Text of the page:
Guyana maintains Tier One status in TIP ranking

Guyana has maintained its Tier One status for the fifth consecutive year, the latest United States’ State Department Trafficking in Persons (TIP) report has stated.

The report states that despite the impact of the COVID-19 pandemic Guyana has demonstrated serious and sustained efforts during the reporting period.

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“These efforts included increasing investigations, identifying and assisting more victims, creating the first anti-trafficking hotline in Spanish, opening an additional shelter, and creating standard operating procedures for victim identification,” the report stated.

In 2020, the Government identified 199 victims while several Non-Governmental Organisations (NGOs) found an additional five.  These include 127 sex trafficking and 77 labour trafficking victims- a significant increase from 102 victims identified by the Government and three additional victims identified by an international organisation in 2019.  

Of the 204 victims, 127 were Venezuelans, 27 Haitians, 24 Dominicans, 22 Guyanese, three Jamaicans, and one Cuban. Of these, 151 were females and 53 males, 10 of whom were children.

The Ministry of Human Services and Social Security’s Counter- Trafficking (C-TIP) Unit identified victims and provided social welfare and assistance to them. In 2020, the Government reported that the C-TIP Unit received a budgetary allocation of $25.86 million and in 2021, $37.67 million.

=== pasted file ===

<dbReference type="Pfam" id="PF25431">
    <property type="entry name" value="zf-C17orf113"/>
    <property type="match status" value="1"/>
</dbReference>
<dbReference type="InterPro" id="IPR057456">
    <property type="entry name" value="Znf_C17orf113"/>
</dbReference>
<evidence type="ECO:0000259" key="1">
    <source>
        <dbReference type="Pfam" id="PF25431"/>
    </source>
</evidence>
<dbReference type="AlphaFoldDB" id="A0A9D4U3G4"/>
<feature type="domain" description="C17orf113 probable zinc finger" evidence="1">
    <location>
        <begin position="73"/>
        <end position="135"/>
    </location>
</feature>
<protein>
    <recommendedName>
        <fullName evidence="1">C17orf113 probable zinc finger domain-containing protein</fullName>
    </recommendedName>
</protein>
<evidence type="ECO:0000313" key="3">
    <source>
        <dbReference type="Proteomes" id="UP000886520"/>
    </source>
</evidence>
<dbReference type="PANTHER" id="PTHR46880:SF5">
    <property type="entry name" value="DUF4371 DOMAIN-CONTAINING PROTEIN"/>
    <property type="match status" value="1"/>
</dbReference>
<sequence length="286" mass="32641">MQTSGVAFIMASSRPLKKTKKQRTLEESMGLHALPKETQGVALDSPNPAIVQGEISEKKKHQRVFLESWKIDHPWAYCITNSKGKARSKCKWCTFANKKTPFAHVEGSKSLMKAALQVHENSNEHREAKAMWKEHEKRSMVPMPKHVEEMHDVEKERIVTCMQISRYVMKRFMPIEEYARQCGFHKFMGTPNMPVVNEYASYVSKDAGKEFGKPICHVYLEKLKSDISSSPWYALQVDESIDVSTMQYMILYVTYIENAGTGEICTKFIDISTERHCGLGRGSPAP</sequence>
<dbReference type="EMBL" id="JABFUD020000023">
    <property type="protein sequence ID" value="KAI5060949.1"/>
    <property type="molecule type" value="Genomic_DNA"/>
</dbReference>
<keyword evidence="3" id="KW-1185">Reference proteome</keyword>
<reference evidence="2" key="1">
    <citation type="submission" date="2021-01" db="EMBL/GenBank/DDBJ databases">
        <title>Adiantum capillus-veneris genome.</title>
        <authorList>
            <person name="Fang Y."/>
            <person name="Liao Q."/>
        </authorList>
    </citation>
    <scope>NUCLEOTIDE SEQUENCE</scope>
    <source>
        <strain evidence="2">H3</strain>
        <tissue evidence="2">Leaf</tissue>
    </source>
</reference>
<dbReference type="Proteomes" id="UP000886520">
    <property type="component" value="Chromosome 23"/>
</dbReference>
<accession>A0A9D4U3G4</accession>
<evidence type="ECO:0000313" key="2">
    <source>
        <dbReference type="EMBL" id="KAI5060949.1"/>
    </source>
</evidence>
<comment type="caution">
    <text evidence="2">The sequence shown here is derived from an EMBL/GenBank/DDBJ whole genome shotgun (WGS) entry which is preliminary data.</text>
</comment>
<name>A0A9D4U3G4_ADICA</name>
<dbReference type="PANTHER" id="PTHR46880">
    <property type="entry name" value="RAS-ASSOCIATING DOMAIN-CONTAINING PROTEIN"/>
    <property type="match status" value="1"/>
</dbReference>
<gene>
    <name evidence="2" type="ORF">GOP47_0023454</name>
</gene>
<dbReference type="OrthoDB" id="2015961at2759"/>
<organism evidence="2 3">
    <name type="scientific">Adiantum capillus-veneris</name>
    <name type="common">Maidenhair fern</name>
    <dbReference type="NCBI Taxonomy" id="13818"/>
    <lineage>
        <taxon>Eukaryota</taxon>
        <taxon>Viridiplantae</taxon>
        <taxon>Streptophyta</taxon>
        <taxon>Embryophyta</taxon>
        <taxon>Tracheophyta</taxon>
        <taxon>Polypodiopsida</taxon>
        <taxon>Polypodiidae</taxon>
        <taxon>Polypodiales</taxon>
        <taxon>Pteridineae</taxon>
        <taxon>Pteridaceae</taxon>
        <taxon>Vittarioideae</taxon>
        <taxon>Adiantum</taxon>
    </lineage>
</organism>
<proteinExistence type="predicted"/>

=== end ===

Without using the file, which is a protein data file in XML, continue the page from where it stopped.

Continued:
During the reporting period, 2020, the Government referred 100 victims to shelter or protective services, compared to 99 in 2019. A new shelter for trafficking victims in a rural district was also opened, bringing the total number of Government-operated shelters to five. These shelters offer specialised care, including food, training, translation, legal services, medical services, and psychological therapy for the victims.

The Government also provided $62.35 million in 2020 to two NGO-managed shelters providing housing for adult female victims of gender-based violence and human trafficking, an increase from $2.35 million in 2019. Some $4.52 million in direct financial assistance was also provided to victims who opted not to stay in a shelter. Counseling and other humanitarian assistance were also provided to 125 victims who chose not to access shelter services.

For child victims, the Human Services Ministry provided intake counseling and placed them either in a shelter co-managed with NGOs, or in Government managed children’s homes. Some children were placed into foster care or reintegrated with their families, while authorities placed adult male victims at non-specialised night shelters.

In terms of prevention, the Ministerial Taskforce on Trafficking in Persons, co-chaired by the Ministries of Home Affairs and Human Services, coordinated national anti-trafficking efforts and served as the decision-making body.  The Government began consultations, including with human trafficking survivors, to draft a National Action Plan (NAP) for 2021–2023, to replace the plan that concluded at the end of 2020. The Government also provided funding for the completion and implementation of the NAP in the 2021 budget.

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